If you recognize the name Charlaine Harris, then you are aware of her series of novels that lead to the creation of the HBO series “True Blood” and the main character Sookie Stackhouse. Grave Surprise runs in a similar vein, but instead of Sookie we follow the adventures of another young woman, Harper Connelly.
In True Blood Sookie became embroiled in the world of vampires, here it’s the ability to see and interacted with the dead. Think of a soothsayer who has the ability to see how anyone has died. She is a tracker and seer of the deceased. It’s a pretty handy skill to have when you are at the center of a murder mystery.
This volume circulates around the discovery of the remains of a young girl who had gone missing months earlier. A case that Harper and her brother had been called in to work, but never found a body. From here on out the mystery deepens as more bodies turn up and the focus of the investigation yields only more questions.
I’ve read Ms. Harris’ prose work. I’ve can see parallels between the characters of Sookie and Harper, which isn’t surprising as it’s common for a writer to place themselves at the heart of their creations. It’s this familiar feeling that innately gave me a sense of who Harper is as a fleshed out character. This is a woman who is guarded, confident in her ability but unsure of herself around others that want something from her; be it time, attention, or information. She is private in order to keep the world away. She has a small circle of friends and family that she trusts, but the trust stops there.
It’s this deeper dissection of character that is on full display in this volume. The story is a slow burn of details and characterization, at time too slow, dragging at points, leaving the reader wanting the action to ramp back up. If there is one knock against this title it’s too many “talking heads”. (Too many scenes of dialogue being traded back and forth between characters without any action)
While I understand the in the world of prose setting the scene and fleshing out characters to the best of your ability is vital to success, this is a new medium that Ms. Harris and Mr. McGraw have yet to learn the finer points, in a visual medium the golden rule is show; don’t tell. This series seems to almost work backwards from that theory and goes about giving us a plot-point that moves the story forward and then the characters stand around talking about that plot-point for the rest of the issue.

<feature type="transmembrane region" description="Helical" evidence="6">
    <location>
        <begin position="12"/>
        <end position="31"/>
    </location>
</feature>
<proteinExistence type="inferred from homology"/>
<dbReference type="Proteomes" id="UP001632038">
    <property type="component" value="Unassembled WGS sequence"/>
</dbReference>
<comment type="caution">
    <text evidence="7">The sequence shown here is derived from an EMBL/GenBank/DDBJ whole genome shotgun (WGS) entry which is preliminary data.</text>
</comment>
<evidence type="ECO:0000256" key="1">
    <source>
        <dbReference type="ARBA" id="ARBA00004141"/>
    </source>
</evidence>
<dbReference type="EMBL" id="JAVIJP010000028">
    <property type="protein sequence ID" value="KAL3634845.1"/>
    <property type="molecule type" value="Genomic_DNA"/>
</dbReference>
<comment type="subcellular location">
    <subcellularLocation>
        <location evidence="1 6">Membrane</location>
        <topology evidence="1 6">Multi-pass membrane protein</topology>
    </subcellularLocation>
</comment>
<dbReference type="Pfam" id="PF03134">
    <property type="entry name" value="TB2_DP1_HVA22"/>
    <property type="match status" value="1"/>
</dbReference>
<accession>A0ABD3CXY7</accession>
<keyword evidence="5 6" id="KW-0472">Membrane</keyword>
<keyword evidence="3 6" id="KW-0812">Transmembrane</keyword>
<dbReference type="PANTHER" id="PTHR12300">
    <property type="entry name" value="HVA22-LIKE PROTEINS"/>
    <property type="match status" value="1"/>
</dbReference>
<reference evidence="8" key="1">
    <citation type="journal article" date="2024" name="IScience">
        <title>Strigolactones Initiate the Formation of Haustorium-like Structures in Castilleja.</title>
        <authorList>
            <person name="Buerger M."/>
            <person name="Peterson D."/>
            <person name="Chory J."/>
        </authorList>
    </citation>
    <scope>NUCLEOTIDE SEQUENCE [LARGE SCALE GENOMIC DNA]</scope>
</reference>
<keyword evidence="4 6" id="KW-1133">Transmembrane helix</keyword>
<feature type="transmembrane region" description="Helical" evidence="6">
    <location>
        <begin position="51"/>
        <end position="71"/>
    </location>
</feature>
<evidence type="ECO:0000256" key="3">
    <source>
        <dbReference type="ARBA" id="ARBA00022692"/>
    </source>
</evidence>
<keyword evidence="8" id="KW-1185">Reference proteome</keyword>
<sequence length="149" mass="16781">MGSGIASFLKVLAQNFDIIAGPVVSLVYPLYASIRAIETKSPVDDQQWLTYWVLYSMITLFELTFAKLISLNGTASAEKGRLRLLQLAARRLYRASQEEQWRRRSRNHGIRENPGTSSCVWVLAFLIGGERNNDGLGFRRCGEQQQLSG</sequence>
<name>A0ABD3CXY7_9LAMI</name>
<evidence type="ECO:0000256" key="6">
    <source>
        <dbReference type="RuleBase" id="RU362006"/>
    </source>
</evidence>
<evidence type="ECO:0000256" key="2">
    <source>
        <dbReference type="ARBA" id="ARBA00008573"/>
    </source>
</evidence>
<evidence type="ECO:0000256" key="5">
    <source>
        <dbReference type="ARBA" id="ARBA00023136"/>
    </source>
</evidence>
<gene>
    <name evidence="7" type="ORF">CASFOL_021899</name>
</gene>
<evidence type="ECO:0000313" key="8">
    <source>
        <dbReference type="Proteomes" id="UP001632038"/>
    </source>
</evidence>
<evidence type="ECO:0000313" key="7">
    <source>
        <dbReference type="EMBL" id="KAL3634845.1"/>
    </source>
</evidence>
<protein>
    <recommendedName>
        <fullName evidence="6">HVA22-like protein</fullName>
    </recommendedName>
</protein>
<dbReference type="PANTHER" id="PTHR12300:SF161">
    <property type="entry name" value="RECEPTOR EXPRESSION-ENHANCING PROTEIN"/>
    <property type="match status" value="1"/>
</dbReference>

It’s my personal opinion that there is a lot of fat here that could have been trimmed off and created a sleek, fast-moving thriller that would have had the same impact. I chalk this up to lack of working in the medium and something that I’m sure will improve in time.
While I will not delve deeper into this volume with the plot; I will say that the story is one that is worth surrounding yourself with. I use the term surround, because by the end of the book you feel as if you have worked this case yourself because you have been given every possible detail and angle on the case. You’ll walk away from this volume feeling satisfied, it’s just going to take a minute to get to the end.
The artwork in the book was solid. Kyriazis takes on the monster chore of illustrating expression after expression as the dialogue flows. There isn’t much to focus on at times outside of the character’s faces, so hats off for keeping the art fresh when the story lagged. I’d like to think that being associated with a high-caliber author in comics will open other doors for this artist, its good exposure to be tied into a title like this when a “name” is attached. I hope that Ilias can spin this project off into future endeavors as the artwork was the saving grace of this book.
Overall this was the kind of book that you would want to reach for on a rainy day and you’re stuck inside with little to do. It’s immersive enough to keep your attention for a time, but moves slow enough that you can put it down and come back to it.
Final Score: 3 ½ Stars
Story: Charlaine Harris and Royal McGraw
Art: Ilias Kyriazis
Colors: Tamra Bonvillain
Letters: Bill Tortolini